CptWayne
CptWayne

@no1der @dank111 I believe you might look again at Arrhenius's 1896 calculations.  He did not know about the Steffman-Boltzmann effect.  When he looked into it, he recalulated the effect of atmospheric CO2.  It was some what less than before.  That was in 1905.  Check it out.  

OzarkGranny
OzarkGranny

@allison.aa Please conduct the following experiment.  On a hot summer day, place a plastic bag over your head.  Secure it around your neck.  Notice that each time you exhale, the amount of carbon dioxide increases.  Further notice that as the CO2 level increases so does the temperature in the bag.

OzarkGranny
OzarkGranny

@allison.aa Artic summer sea ice cover is 50% less then it was 20 years ago.  Please explain why.

Hadrewsky
Hadrewsky

 Brent you seem to ignore the dumping of gigatons of material into the atmosphere as being on the order of a super volcano eruption.


Mankind via the use of fossil fuels is capable of creating the environmental change of a super-volcano which if you are less dense than you peers you would know can and has impacted the environment... You cling to you citation of Ice Ages ignoring that the mass burning of fossil fuels has never happened in the history of the planet.

Hadrewsky
Hadrewsky

@allison.aa 

Between the data pilo and other have posted and just us pigeons... I'd shut up now because it is you instead whom seem to be creating data as the wish it to be.

Incapable of reading the implications of actual science is something you guys and the GOP seem to be good at... Between this and your magic fairies creating life rather than it evolving you dont seem to be able to see the crock of shit you are standing in.

jay.clemons
jay.clemons

@BrentHill @jay.clemons @allison.aa - What happened millions of years ago, or even tens of thousands of years ago, is pretty irrelevant to what we are facing today. After all, that was before humans existed, or at least before settled human civilization existed. I do not deny what has happened in the past; I just deny the relevance to the current predicament; whereas you, it seems, deny that there is a clear and present danger from current, dangerous global warming caused by human activity. Check out this list of likely dangers, and get back to me:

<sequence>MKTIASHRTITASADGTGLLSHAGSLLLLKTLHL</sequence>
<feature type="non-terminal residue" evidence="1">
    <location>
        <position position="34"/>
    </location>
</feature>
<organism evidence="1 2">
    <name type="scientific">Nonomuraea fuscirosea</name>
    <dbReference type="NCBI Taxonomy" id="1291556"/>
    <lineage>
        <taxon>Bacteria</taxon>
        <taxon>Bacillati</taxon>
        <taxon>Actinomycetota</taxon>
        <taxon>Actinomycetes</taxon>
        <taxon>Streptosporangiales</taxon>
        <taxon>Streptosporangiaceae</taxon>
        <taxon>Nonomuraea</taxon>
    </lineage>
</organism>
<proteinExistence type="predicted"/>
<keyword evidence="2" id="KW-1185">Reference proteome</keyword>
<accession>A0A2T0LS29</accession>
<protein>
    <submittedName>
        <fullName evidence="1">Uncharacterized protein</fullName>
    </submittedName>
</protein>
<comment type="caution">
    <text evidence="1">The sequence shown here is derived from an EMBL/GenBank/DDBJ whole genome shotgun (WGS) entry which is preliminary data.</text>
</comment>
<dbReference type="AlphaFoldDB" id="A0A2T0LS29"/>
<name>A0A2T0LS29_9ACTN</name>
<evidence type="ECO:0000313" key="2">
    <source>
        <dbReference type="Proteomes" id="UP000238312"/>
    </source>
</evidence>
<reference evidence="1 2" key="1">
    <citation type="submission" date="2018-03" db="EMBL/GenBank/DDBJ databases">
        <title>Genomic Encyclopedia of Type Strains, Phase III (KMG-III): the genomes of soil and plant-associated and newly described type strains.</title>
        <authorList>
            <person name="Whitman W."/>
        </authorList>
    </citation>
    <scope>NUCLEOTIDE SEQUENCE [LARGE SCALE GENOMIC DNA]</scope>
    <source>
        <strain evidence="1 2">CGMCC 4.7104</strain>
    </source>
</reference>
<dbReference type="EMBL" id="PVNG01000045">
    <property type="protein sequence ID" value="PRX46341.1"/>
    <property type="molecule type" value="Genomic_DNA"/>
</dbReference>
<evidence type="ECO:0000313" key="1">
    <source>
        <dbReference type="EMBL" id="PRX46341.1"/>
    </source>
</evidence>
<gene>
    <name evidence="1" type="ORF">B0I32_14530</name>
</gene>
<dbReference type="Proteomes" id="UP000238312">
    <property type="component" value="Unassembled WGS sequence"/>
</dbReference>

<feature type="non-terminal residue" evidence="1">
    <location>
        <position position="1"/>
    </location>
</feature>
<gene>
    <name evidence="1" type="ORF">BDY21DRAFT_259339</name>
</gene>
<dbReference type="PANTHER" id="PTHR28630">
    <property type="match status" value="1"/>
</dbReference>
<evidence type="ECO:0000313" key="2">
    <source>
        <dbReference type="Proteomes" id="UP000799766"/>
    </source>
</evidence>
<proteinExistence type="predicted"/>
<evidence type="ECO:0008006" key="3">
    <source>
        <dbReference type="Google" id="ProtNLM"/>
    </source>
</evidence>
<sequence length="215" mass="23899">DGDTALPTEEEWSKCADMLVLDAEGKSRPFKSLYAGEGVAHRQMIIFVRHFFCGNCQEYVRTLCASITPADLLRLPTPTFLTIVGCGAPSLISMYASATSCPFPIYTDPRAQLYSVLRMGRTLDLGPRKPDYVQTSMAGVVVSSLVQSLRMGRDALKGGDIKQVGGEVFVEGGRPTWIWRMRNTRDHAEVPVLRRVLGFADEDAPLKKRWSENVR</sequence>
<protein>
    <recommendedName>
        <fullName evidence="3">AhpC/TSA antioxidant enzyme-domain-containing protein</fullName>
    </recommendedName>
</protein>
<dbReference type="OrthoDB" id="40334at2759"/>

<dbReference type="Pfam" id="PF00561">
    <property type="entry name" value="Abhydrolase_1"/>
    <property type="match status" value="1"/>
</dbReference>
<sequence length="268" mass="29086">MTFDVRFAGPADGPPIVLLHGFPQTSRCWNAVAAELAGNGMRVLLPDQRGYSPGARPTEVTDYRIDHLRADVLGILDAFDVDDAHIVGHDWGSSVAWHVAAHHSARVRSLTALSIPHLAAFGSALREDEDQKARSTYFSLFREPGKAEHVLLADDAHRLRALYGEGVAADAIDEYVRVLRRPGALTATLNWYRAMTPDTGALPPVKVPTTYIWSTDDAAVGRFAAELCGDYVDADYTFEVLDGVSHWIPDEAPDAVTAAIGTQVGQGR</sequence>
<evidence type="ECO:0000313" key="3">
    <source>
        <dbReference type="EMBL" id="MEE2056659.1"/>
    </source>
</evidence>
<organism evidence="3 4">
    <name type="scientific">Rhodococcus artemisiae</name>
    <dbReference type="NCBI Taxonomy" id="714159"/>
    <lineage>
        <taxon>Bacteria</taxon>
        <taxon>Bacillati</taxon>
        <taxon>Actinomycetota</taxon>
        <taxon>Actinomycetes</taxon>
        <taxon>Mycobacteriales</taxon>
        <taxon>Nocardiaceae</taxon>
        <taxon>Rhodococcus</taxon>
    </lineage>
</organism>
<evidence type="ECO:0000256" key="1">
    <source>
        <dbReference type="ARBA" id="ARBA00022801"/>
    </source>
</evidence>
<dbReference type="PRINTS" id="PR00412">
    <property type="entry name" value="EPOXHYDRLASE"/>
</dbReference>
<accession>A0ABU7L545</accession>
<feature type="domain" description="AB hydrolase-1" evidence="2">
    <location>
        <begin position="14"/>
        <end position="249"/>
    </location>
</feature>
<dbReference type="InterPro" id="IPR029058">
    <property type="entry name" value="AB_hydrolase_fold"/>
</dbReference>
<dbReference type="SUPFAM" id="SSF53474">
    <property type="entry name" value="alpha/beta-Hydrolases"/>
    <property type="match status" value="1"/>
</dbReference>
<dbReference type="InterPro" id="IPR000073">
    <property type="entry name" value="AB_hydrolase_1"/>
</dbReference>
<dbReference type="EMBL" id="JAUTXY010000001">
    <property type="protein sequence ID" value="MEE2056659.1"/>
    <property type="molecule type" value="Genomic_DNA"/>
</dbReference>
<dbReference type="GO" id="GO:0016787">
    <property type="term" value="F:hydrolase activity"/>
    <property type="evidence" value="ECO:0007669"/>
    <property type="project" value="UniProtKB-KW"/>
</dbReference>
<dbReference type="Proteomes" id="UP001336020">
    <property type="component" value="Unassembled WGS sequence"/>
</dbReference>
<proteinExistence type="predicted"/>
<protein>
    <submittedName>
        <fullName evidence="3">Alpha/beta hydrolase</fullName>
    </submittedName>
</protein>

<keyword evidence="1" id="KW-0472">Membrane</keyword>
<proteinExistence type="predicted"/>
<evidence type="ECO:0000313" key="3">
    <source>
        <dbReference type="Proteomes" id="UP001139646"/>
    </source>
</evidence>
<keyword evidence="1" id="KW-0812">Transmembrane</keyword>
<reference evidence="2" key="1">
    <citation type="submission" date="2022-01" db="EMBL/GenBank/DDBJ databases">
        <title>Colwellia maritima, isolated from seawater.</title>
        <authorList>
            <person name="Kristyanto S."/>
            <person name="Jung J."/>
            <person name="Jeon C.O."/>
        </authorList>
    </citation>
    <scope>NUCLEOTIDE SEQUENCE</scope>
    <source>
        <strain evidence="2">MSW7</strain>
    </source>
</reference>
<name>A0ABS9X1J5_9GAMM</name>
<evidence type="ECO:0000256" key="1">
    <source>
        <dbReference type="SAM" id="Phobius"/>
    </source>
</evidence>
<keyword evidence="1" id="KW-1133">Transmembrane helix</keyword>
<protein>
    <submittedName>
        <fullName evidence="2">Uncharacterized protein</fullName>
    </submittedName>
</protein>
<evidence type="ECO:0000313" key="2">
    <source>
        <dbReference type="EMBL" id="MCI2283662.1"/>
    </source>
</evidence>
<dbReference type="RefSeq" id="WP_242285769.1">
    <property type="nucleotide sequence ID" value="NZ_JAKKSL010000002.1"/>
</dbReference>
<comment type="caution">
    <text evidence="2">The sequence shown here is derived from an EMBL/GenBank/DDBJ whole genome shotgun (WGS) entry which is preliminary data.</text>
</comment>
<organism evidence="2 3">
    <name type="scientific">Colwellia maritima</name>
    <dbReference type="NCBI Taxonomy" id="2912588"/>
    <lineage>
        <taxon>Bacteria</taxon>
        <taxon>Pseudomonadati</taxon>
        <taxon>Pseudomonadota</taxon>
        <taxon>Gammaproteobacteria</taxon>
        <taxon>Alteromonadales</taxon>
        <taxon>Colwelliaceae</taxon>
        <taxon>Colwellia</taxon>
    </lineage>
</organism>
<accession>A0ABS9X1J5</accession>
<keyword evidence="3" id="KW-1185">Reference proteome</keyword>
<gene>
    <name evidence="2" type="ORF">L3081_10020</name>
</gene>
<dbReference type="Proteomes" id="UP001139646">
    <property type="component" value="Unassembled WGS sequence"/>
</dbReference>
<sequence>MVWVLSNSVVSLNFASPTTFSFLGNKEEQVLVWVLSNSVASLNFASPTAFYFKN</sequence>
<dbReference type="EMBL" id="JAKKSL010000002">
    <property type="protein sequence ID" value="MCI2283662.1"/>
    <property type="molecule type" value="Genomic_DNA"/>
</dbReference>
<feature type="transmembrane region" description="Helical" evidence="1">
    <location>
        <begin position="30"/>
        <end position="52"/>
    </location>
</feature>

http://www.environmentalgraffiti.com/sciencetech/5-deadliest-effects-of-global-warming/276



BrentHill
BrentHill

@jay.clemons @allison.aa 

Your insistence on being so narrowed minded in the time frame that you are looking at completely ignores the last ice ages that have come and gone without mans input.

Do you deny that this has all happened in the past and will happen with or without mankind's presence??

allison.aa
allison.aa

You see only what you want to see (like a clearly stepped time series being a trend). Look at the annual averages from 1977-97 and from 1997 to date; compare and contrast with CO2 concentrations. QED.

jay.clemons
jay.clemons